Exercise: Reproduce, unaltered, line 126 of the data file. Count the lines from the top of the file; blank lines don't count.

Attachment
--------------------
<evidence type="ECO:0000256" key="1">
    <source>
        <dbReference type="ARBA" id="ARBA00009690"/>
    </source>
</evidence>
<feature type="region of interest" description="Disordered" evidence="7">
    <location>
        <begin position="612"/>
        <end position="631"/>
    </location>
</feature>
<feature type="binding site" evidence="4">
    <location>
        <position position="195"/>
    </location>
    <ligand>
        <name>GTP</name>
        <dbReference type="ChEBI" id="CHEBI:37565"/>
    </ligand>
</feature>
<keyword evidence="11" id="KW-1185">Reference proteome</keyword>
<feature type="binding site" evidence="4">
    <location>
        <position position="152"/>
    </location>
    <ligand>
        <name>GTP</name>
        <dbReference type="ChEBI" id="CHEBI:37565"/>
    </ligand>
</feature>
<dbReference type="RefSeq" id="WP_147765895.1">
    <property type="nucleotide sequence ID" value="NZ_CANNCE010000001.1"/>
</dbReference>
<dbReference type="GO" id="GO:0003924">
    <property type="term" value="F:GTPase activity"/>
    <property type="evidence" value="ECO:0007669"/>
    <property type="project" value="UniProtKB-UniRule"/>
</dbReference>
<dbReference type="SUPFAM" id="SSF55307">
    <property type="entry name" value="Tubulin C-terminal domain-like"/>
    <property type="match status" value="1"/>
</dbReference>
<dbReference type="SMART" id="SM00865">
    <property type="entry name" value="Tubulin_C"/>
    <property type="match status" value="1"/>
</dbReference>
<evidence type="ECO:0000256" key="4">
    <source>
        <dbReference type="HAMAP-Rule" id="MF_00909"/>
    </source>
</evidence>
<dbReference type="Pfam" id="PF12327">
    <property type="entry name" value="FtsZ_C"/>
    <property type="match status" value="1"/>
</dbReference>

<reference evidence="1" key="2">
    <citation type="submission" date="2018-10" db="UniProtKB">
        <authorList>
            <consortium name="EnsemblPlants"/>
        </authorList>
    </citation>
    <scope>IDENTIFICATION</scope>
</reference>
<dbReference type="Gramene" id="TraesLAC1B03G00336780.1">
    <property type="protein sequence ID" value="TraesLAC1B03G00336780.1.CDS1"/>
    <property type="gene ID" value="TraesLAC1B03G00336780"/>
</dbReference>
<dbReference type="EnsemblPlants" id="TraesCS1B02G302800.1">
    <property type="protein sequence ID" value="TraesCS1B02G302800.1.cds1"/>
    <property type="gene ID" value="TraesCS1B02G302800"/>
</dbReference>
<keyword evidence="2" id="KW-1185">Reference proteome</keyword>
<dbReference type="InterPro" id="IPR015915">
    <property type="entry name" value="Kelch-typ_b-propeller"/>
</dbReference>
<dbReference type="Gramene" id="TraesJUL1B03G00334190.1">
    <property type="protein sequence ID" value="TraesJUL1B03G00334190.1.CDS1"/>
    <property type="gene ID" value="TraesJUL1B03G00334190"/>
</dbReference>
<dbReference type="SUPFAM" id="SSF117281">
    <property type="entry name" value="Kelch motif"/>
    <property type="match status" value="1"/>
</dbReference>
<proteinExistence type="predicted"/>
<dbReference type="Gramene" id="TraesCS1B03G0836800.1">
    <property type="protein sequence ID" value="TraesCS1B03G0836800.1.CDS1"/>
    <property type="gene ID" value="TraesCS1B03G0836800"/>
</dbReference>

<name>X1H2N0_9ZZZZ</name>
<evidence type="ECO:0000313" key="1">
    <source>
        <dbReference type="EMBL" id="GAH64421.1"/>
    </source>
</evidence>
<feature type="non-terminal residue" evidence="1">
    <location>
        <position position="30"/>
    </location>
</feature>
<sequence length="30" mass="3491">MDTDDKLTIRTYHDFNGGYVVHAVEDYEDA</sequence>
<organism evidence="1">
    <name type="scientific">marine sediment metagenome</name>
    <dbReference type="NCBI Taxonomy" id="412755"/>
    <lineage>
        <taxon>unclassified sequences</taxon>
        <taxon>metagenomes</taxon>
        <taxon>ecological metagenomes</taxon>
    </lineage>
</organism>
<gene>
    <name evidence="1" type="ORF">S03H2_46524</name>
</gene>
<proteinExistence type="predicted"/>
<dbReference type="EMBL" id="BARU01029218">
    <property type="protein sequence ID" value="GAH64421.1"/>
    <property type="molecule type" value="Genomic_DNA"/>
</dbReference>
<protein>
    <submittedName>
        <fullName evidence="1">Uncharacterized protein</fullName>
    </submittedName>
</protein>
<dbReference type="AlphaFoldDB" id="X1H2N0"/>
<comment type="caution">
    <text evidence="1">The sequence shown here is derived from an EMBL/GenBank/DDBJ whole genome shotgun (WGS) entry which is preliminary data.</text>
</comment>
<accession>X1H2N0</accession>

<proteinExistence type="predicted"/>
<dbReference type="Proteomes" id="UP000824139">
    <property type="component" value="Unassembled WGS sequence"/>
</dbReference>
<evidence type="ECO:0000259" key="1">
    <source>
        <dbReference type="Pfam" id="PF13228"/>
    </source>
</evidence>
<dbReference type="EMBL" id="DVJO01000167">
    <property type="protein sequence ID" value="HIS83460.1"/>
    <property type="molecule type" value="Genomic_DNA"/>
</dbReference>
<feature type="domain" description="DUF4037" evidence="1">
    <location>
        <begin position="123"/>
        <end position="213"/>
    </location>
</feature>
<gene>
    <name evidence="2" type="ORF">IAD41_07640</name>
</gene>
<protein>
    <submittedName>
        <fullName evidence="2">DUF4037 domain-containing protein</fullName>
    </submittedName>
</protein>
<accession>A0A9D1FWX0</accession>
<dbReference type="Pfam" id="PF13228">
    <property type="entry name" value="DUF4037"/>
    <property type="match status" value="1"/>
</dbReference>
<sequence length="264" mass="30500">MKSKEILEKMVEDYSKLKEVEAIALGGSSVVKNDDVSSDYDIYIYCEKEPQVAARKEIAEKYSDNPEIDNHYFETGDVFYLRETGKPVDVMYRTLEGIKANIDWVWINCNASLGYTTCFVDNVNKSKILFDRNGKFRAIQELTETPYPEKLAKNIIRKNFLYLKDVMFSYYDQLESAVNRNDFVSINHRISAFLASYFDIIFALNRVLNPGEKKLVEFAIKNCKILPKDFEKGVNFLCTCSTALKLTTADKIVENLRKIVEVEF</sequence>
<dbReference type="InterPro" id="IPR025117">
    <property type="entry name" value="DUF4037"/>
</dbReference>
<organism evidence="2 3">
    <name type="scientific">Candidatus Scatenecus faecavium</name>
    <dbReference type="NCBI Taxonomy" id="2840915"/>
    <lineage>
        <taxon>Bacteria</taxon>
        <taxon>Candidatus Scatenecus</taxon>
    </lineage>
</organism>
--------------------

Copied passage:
</comment>